The Other McCain

"One should either write ruthlessly what one believes to be the truth, or else shut up." — Arthur Koestler

Our So-Called ‘Allies’

Posted on | March 20, 2018 | 1 Comment

If you’re old enough to remember the debates that preceded the Iraq War, a key point was the posture of our so-called “allies” in Europe. Many liberals argued that if European countries didn’t support the U.S., we couldn’t go to war against Saddam Hussein. In effect, liberals wanted to give Europe a veto over U.S. foreign policy. Americans had to endure the humiliating spectacle of our leaders basically begging France to join the anti-Saddam coalition, only to be rebuffed in the end.

Without regard to the specific issue of Iraq, however, that debate called attention to the general uselessness of our so-called “allies.” How many armored divisions can France put in the field? How many brigades of combat infantry can Belgium or Portugal deploy? How many attack helicopters and fighter aircraft do Spain and Italy have? If you scrutinize Europe’s military preparedness, you realize that even if they had wanted to join the U.S.-led coalition in smashing Saddam, they didn’t have very much operational equipment and manpower to contribute to the effort.

Consider the current condition of the German military:

Germany has come up short once more in meeting its military obligations to NATO. Leaked readiness data indicates that a key component of the NATO rapid reaction force, which Germany is to supply in 2019, is nowhere near ready to perform duties German said it could handle. The German armored brigade that was promised for 2019 is not able to fulfill its duties. Only about 20 percent of the armored vehicles (Leopard 2 tanks and Marder infantry vehicles) are fit for service. German military aircraft continue to have the lowest readiness rates in NATO and Germany continues, as it has for over twenty year, to promise the situation would be fixed but it never is. When the Americans press Germany to meet its NATO obligations (which includes spending at least two percent of GDP on defense) there are promises but no performance.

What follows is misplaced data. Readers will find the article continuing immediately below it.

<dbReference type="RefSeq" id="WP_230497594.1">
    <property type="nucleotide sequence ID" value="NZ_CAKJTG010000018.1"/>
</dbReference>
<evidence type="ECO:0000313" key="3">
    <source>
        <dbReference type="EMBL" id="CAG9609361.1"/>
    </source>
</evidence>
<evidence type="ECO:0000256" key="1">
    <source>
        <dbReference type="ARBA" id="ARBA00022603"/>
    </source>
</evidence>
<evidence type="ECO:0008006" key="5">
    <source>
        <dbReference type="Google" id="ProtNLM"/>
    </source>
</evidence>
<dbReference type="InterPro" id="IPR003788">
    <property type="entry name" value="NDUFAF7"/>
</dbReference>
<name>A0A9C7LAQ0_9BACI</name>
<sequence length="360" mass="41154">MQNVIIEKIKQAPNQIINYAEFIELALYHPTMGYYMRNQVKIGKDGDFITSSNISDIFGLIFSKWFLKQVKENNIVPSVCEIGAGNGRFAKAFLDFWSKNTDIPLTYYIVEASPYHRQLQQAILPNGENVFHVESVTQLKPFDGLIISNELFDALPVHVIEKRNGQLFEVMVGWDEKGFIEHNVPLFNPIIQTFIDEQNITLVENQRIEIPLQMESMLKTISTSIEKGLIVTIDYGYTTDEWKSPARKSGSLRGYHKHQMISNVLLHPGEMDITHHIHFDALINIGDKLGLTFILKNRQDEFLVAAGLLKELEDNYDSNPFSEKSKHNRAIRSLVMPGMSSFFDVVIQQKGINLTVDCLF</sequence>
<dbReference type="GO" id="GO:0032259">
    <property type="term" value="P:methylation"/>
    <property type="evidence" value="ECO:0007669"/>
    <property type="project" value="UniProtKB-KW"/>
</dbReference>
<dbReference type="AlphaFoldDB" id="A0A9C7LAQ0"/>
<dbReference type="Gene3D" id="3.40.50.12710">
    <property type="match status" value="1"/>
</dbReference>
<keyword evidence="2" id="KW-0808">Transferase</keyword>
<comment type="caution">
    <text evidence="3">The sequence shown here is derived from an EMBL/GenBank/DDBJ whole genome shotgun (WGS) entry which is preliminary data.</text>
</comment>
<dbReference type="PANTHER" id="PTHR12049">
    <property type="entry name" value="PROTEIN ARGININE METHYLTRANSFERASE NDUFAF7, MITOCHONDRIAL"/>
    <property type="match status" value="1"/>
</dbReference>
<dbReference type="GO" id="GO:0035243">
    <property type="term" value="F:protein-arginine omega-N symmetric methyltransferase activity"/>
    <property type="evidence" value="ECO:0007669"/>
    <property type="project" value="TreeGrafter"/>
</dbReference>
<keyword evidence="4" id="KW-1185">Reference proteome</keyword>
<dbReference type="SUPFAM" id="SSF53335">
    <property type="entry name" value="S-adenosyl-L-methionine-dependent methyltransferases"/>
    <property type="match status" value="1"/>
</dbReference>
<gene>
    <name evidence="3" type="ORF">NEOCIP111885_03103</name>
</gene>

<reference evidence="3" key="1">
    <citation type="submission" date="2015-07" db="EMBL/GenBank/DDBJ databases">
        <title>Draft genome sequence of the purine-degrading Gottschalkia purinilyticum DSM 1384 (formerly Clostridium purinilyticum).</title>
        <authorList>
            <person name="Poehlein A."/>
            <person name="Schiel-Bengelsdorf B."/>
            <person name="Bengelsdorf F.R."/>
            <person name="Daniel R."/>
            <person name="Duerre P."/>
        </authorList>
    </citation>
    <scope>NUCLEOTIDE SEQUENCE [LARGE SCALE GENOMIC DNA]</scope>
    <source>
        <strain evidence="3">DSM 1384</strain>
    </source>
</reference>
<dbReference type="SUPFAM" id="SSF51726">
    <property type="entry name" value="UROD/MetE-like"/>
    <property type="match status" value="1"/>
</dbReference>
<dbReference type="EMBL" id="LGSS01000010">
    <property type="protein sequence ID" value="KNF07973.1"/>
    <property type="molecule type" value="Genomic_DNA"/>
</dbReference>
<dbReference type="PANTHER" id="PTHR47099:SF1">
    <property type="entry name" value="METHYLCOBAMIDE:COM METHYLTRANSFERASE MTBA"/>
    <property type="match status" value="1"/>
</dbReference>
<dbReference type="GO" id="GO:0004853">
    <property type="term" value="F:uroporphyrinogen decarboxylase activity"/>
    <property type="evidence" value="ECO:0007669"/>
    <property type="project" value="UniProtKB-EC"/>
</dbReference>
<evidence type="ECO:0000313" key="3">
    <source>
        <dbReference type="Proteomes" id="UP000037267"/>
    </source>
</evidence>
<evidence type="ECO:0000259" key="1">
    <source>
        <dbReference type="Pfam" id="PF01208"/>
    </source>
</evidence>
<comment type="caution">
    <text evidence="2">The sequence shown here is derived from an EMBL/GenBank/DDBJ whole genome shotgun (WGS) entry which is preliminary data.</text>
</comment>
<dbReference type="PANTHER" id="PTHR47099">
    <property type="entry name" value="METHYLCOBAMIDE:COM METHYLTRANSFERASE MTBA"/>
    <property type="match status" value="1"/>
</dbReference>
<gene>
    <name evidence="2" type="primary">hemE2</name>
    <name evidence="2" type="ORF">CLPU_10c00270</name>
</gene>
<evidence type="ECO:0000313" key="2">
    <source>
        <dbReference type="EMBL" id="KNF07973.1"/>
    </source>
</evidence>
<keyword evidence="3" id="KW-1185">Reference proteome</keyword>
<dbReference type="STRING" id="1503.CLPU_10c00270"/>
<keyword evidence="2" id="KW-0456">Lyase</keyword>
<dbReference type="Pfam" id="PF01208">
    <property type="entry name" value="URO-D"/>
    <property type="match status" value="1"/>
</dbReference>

(Hat-tip: Austin Bay at Instapundit.)

All we ask is that our NATO partners spend 2% of their gross domestic product on defense, and they can’t even meet that obligation. Keep in mind that one reason for the creation of NATO’s rapid reaction force is the need to counter Vladimir Putin’s recent aggression in Eastern Europe. So while President Trump is accused of “collusion” with Russia, the reality is that our NATO partners are either unwilling or unable to do what is necessary to defend against Russian aggression.

Ask your liberal friends if they are aware of this problem. Our so-called “allies” in Europe are in a state of pathetic helplessness, unable to meet their military obligations, and how do they expect Trump (or any future American leader) to stand up to Putin, when NATO is dysfunctional?



One Response to “Our So-Called ‘Allies’”

  1. The Use of Power | nebraskaenergyobserver
    March 21st, 2018 @ 9:07 am

    […] Stacy McCain makes the point very clearly, why the hell do we care what Europe does? […]